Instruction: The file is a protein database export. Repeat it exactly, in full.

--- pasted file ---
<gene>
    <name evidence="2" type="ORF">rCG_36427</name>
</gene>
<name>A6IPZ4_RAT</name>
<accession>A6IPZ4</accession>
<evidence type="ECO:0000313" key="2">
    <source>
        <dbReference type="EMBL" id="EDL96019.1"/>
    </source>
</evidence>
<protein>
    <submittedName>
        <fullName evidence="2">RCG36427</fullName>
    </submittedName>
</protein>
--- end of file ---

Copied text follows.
<gene>
    <name evidence="2" type="ORF">rCG_36427</name>
</gene>
<name>A6IPZ4_RAT</name>
<accession>A6IPZ4</accession>
<evidence type="ECO:0000313" key="2">
    <source>
        <dbReference type="EMBL" id="EDL96019.1"/>
    </source>
</evidence>
<protein>
    <submittedName>
        <fullName evidence="2">RCG36427</fullName>
    </submittedName>
</protein>